In cold Montreal, slurping blood-red kimchi stew

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In cold Montreal, slurping blood-red kimchi stew

Living alone in a foreign country was bliss for the most part. But when you are 22 years old in a place as cold as eastern Canada, you might sometimes find yourself drenched in tears of joy at the sight of a steaming bowl of kimchi stew.
Manna, a small Korean restaurant by my apartment in Montreal, was a place that soothed my heart when I felt that way. They didn’t serve the most authentic Korean food, but it was good enough to please the stomach of a homesick student. Besides, what could go wrong with a bowl of kimchi stew?
The service was friendly. By the end of the first year, I was quite familiar with the chef, a “Mr. Kim.”
He was a genuinely kind man. During his break, he came out of the kitchen with a glass of whiskey and asked me about school, cheering me up with side dishes before the owner arrived.
Mr. Kim was a nice man, even though I once overheard the owner gossiping to his friends about Mr. Kim’s gambling habit.
As the semester wore on, I became busy with my thesis.
Months after I left the city, a friend of mine who worked at Manna as a part-time waitress phoned to say that Mr. Kim was on the news the other night.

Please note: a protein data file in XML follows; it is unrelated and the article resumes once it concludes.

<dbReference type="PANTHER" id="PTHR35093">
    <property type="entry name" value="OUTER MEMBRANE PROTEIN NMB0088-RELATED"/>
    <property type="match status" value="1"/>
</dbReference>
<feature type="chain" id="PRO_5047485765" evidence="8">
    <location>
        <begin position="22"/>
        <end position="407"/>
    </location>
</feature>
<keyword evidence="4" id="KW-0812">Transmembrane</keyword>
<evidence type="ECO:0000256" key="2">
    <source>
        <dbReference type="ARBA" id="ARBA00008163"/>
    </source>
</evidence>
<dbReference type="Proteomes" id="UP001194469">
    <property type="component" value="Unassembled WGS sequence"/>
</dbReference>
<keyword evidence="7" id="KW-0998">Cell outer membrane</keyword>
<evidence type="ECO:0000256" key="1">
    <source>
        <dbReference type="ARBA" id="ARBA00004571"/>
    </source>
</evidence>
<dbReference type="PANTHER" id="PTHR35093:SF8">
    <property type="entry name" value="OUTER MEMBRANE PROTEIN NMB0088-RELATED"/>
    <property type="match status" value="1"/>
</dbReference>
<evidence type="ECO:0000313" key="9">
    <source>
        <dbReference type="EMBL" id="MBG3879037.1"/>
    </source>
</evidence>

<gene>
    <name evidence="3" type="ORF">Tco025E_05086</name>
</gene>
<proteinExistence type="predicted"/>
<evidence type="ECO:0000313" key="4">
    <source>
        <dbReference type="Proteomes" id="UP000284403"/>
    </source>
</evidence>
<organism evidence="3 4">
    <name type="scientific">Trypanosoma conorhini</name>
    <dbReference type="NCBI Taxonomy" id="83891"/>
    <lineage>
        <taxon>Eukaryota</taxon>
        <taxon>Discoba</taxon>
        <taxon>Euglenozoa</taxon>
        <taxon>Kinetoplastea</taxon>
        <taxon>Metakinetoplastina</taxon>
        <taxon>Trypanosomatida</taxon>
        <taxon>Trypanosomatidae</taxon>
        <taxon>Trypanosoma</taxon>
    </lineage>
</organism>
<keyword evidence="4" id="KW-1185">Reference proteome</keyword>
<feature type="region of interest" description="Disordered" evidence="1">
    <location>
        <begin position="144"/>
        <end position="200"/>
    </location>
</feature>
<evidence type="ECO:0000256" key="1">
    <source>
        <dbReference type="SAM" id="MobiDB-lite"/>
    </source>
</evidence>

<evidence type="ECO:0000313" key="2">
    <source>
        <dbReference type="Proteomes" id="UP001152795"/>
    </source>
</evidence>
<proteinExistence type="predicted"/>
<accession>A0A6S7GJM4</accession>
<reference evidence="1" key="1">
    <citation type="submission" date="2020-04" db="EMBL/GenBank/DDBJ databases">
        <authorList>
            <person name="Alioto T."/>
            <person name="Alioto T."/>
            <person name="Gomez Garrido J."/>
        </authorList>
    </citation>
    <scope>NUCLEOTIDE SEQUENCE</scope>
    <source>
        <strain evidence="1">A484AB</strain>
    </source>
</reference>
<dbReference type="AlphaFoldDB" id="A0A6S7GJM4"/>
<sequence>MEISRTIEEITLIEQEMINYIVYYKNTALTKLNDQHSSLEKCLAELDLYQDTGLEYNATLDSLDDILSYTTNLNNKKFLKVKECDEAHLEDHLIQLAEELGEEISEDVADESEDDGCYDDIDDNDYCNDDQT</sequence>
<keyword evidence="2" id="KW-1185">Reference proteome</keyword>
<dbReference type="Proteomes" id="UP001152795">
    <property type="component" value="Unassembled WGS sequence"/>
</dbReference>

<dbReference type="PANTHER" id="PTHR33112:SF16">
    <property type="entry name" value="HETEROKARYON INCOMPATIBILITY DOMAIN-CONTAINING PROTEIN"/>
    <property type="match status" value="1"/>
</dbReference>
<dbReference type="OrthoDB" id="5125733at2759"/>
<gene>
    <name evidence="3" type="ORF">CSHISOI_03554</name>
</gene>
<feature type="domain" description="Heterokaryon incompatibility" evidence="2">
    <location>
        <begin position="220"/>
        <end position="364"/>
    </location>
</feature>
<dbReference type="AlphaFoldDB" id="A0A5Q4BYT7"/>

She said Mr. Kim was found dead ― he hung himself in his house after stabbing his wife and two children. Gambling debt was the reason for killing, the news said.
About a week before the killing, my friend Min was said he had bumped into Mr. Kim in a restaurant. Min had helped the owner of Manna redesign the interior, so he knew Mr. Kim very well. But Min said that Mr. Kim had passed right by him when he called out his name and waved from 50 meters away.
Min described his face as “blank, unworldly.”
Later the police found that his wife and children had been killed a week before he hung himself.
Friends tell me that Manna is still there. But the owner has changed.
On my last visit to Montreal, I didn’t bother checking out the restaurant.
The place wouldn’t be the same without the people from the past.
Besides, I’ve changed too. I am not desperate for hot stew anymore, especially when my memory of the place isn’t the same anymore either.


How to Cook

Kimchi Stew

Ingredients: 1/4 of a kimchi cabbage, 100g of pork, 1/2 cup of water, 1/2 onion, 1/2 green onion, 2 teaspoons of chili powder, 1 teaspoon of crushed garlic, little bit of salt, pepper.
1. Slice the kimchi into bite-size pieces.
2. Cut the pork into thick slices.
3. In a pot, add kimchi and pork with chili powder. Stir gently on medium heat.
4. Add water and onion.
5. Add garlic and green onion and the rest of the sauce.
www.yorizori.com


by Park Soo-mee
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